David Coulthard reveals why ‘foreigner’ Frederic Vasseur has advantage over Mattia Binotto

Frederic Vasseur is the first non-Italian Ferrari boss since fellow Frenchman Jean Todt switched roles in 2009.

Ex-Formula 1 driver David Coulthard believes Frederic Vasseur can use his nationality to his advantage in his role as Ferrari team principal, with the Frenchman not having to be “culturally aware” of what’s going on.

Vasseur is the first non-Italian team principal at Ferrari since fellow Frenchman Jean Todt was replaced by Stefano Domenicali in 2008, with the Scuderia having often preferred an Italian leader in the last decade.

Ferrari as a brand are massively important to Italy, something which brings with it an incredible amount of expectation.

Being part of the Scuderia is seen as a way of life almost, with thousands of Ferrari fans typically seen storming onto the circuit following the close of the Italian Grand Prix, in what is a demonstration of passion and emotion.

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This passion, emotion, and expectations brings with it pressure, especially for the Italian who is usually leading the team, given that they understand what it means to be part of Ferrari.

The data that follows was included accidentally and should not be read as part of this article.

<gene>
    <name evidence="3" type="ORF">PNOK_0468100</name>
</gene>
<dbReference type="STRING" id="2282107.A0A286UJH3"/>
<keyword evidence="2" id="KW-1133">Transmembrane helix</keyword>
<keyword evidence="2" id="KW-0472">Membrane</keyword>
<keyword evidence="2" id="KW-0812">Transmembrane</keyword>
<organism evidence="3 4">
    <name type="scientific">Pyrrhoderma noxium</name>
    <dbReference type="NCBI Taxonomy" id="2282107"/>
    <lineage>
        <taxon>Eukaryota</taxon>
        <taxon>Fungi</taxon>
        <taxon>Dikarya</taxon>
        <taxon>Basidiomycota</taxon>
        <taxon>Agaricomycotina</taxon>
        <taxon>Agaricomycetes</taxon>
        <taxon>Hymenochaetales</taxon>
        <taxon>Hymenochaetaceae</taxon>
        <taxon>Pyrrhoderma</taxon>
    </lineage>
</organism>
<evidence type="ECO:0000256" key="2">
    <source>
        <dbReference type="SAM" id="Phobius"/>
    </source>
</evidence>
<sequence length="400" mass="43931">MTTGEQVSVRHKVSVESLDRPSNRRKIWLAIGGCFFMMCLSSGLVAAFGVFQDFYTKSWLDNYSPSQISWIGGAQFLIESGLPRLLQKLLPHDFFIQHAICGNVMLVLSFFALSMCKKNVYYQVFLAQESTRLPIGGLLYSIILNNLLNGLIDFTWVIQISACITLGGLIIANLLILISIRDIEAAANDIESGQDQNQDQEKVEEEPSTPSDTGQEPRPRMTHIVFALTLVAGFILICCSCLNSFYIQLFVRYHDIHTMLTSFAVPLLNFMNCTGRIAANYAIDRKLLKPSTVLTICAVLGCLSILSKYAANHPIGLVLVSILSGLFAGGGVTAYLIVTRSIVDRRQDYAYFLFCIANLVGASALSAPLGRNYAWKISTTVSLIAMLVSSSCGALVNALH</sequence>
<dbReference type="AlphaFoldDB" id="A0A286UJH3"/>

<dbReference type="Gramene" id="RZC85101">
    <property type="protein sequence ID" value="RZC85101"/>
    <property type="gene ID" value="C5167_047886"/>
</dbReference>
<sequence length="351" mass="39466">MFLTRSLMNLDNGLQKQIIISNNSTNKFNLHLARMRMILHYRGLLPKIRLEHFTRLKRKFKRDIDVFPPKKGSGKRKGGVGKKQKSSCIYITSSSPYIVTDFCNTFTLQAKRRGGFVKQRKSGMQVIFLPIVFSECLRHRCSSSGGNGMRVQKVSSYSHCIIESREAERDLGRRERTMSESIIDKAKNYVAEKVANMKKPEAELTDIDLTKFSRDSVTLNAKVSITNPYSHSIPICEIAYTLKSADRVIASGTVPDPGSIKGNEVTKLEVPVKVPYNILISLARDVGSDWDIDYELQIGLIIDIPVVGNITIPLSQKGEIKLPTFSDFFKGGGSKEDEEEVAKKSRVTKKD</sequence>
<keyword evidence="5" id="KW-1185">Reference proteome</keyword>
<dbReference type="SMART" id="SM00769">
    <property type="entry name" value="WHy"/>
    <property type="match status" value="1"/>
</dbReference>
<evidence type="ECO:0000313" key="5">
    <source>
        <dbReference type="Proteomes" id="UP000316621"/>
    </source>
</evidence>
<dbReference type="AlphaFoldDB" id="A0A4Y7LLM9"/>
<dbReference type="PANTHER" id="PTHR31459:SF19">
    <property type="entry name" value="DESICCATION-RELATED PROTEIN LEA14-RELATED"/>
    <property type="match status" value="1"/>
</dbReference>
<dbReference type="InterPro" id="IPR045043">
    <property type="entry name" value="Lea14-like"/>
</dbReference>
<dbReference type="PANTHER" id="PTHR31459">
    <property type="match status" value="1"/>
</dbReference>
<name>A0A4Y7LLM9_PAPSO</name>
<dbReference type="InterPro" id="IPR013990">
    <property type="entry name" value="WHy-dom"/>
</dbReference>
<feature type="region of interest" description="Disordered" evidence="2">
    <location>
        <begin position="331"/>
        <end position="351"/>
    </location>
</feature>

With Vasseur being a “foreigner”, he perhaps doesn’t have the same responsibility to do what’s best for the brand, with his main focus being ensuring that Ferrari are the best “racing team” at the pinnacle of motorsport.

Vasseur doesn’t have the “personal interests” in the team that former boss Mattia Binotto had, for example, with Binotto having worked for Ferrari since 1995.

Binotto grew up in the Maranello environment, making it absolutely understandable why he may have felt the ultimate pressure to ensure that the Italians are successful.

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Vasseur doesn’t have that, whilst he’ll be perfectly aware how big Ferrari are, his heart at the end of the day is in racing.

Vasseur being a “racer” is arguably what Ferrari need, with the Frenchman likely to spend more time focusing on the racing, than the politics.

“As a foreigner, Fred doesn’t have to be culturally aware,” Coulthard explained to FORMULE 1 Magazine.

“He can say, ‘Guys, this is a racing team, I am the boss and this is how we are going to do it’. And it will be less about personal interests, reputations or relationships.

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“Vasseur is a racer, that’s another important aspect. Binotto was an engineer, Arrivabene a marketing man. Vasseur is not distracted by peripheral issues, he is just focused on the performance of the car.”

Of course, the season didn’t start brilliantly, after Charles Leclerc retired with an engine-based reliability issue.

Carlos Sainz at least scored the team some points in fourth, with it now being on Vasseur to quickly point the Ferrari ship in the right direction.